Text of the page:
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The Schiller Institute Presents

A Tribute to John F. Kennedy
Recommitment to the
Principles of His Presidency


January 19, 2014
Cathedral of the Holy Cross
Boston, Massachusetts

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Opening Remarks


Requiem in D-minor, K.626  

Wolfgang Amadeus Mozart

Introitus—Requiem aeternam

Kyrie eleison


Dies irae

Tuba mirum

Rex tremendae





    *Interlude with highlights of speeches by President Kennedy*


Domine Jesu Christe

Hostias et preces


    *Interlude with highlights of speeches by President Kennedy*






Agnus Dei

Lux aeterna


Please join us for a reception following the concert.
* Please remain seated during the Interludes*

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From the Chairwoman

In his “World Fifty-Year Plan,” Kennedy wrote: “If one-half the amounts spent for world armaments were diverted, we could in one year build a schoolhouse in every community in the world needing one. In another year we could build all the highways and railways needed in all the countries in the world. In another year we could build all the dams and waterways to make the world’s deserts bloom and become fruitful. With a fraction of one year’s expenditures we could finance a forced draft program to produce teachers, doctors, hospitals, scientists and all the skilled technicians needed to operate the new world.

“Why is this not done? Why does mankind sentence itself to the miseries of this world when it has the power to create a new and better world?”

And in his speech in front of the United Nations on September 20, 1963 he expressed the same idea:

“Never before has man had such capacity to control his own environment, to end thirst and hunger, to conquer poverty and disease, to banish illiteracy and massive human misery. We have the power to make this the best generation of mankind in the history of the world—or to make it the last.”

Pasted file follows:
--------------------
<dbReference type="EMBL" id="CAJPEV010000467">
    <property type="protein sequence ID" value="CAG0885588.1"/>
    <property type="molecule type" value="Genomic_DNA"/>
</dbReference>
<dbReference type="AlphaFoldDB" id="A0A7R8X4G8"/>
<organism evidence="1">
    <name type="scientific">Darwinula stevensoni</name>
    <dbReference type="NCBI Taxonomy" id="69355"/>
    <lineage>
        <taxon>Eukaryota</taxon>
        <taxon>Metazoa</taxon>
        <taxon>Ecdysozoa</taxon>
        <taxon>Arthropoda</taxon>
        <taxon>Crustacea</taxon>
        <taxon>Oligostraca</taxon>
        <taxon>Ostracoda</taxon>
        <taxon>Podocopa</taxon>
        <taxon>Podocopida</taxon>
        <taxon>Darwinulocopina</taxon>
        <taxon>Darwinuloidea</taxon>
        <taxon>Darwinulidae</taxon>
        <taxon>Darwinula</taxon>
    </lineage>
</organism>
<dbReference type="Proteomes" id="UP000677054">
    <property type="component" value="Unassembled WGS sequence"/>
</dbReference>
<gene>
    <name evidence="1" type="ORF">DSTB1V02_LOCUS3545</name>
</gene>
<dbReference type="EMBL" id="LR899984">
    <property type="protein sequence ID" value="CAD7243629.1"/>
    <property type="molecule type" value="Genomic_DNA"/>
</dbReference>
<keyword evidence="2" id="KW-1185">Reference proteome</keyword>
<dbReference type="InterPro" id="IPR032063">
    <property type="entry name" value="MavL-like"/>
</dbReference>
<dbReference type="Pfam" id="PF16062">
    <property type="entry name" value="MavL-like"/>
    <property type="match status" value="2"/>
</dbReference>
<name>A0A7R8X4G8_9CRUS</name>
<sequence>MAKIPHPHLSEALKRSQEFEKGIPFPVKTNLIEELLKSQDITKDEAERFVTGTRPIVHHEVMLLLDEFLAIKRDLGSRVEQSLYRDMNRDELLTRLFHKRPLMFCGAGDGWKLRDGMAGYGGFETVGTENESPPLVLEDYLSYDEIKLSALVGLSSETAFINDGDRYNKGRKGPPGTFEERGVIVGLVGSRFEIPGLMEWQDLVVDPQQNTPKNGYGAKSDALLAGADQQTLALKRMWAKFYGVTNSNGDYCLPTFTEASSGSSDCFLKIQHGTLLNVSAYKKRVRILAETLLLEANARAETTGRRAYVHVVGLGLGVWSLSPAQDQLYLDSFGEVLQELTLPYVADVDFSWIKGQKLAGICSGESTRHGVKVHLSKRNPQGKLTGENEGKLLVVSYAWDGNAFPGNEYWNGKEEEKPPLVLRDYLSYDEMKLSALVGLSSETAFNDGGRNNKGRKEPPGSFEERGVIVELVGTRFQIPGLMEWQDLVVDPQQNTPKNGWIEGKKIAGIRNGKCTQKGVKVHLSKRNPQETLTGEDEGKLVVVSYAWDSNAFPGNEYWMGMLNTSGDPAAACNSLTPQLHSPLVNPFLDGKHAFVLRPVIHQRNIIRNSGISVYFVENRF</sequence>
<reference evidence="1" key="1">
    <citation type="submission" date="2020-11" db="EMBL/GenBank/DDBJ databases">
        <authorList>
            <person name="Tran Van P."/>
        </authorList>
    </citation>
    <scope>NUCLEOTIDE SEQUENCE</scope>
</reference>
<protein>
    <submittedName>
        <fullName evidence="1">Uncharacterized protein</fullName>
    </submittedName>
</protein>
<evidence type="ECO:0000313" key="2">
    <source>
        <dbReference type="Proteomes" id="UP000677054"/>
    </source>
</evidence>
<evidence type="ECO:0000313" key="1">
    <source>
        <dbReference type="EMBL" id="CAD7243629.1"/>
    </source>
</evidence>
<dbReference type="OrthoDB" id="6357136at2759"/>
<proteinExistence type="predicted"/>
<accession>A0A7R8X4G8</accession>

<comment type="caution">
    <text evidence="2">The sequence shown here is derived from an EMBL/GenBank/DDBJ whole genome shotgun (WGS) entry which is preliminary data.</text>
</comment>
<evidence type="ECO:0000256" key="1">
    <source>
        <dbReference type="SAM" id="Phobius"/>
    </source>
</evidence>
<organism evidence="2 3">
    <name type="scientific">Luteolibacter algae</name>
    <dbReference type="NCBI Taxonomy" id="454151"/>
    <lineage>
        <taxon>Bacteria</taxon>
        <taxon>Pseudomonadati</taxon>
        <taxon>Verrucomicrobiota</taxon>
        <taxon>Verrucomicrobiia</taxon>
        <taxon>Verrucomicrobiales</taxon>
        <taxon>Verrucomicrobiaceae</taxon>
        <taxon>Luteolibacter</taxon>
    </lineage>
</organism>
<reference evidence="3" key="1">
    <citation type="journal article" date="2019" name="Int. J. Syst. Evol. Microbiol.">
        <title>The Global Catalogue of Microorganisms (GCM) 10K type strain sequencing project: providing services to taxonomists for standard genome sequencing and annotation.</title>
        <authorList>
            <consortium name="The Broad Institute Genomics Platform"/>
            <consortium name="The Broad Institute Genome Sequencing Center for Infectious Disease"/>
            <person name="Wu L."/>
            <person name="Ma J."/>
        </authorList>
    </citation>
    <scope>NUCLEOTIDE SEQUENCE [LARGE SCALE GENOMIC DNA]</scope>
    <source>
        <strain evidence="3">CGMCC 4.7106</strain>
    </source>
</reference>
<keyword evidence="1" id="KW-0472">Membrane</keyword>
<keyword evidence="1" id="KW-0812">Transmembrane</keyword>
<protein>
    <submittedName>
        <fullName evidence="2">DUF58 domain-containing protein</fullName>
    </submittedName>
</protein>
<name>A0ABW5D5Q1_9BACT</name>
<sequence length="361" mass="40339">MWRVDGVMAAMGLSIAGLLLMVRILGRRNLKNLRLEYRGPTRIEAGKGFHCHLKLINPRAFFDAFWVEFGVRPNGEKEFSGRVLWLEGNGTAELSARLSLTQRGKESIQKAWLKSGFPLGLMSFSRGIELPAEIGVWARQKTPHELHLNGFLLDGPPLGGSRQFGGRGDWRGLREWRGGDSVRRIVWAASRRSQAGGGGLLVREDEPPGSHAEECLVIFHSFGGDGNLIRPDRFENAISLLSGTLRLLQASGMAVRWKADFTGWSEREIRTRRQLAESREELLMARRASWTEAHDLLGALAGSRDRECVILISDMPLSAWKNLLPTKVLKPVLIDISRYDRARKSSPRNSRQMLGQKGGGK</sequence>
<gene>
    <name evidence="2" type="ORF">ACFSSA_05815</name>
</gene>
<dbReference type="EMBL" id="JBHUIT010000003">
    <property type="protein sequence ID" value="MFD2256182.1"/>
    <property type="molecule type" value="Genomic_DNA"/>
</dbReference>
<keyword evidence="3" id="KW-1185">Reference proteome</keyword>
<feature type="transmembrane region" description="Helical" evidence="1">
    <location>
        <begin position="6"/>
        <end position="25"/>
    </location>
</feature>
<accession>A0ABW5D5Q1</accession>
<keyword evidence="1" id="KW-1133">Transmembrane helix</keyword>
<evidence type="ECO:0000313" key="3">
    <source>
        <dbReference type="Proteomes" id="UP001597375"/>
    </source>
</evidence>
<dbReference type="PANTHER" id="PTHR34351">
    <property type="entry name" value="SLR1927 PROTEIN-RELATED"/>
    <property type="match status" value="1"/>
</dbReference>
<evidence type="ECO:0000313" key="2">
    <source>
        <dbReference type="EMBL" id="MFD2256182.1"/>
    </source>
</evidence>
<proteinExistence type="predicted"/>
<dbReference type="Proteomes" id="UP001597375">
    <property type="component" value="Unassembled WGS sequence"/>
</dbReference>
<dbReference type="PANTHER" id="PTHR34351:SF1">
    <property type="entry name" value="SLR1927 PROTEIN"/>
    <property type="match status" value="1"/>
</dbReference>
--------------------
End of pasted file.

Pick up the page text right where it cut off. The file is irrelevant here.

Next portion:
With the un-atoned assassination of John F. Kennedy, we have been robbed of that vision of a world worthy of the dignity of man. We are performing Mozart’s Requiem with the solemn commitment to work to fulfill his dream and return the world to the path of progress. And from the combination of the beauty of Mozart’s music and the profound belief in mankind of Kennedy we will work to make this generation the most able one in human history.

Helga Zepp-LaRouche
Founder of the Schiller Institute


The Schiller Institute

The Schiller Institute was founded in 1984 on the initiative of Helga Zepp-LaRouche, wife of the American statesman and physical economist Lyndon LaRouche, for the purpose of reviving the paradigm of Classical culture and reasserting the right of all humanity to material, moral, and intellectual progress. It is named after Friedrich Schiller, the “Poet of Freedom” whose “Ode to Joy” is immortalized by Ludwig van Beethoven in his Ninth Symphony. For more on the Schiller Institute’s worldwide campaign to lower the standard tuning pitch to A=432 Hz, see “The Dilemma of Tuning Pitch”

For more information, see: &

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Michael D. Higgins, President of the Republic of Ireland, extends his best wishes for the memorial concert of the martyred son of Ireland, U.S. President John F. Kennedy.

Michael D. Higgins, President of the Republic of Ireland
January 11, 2014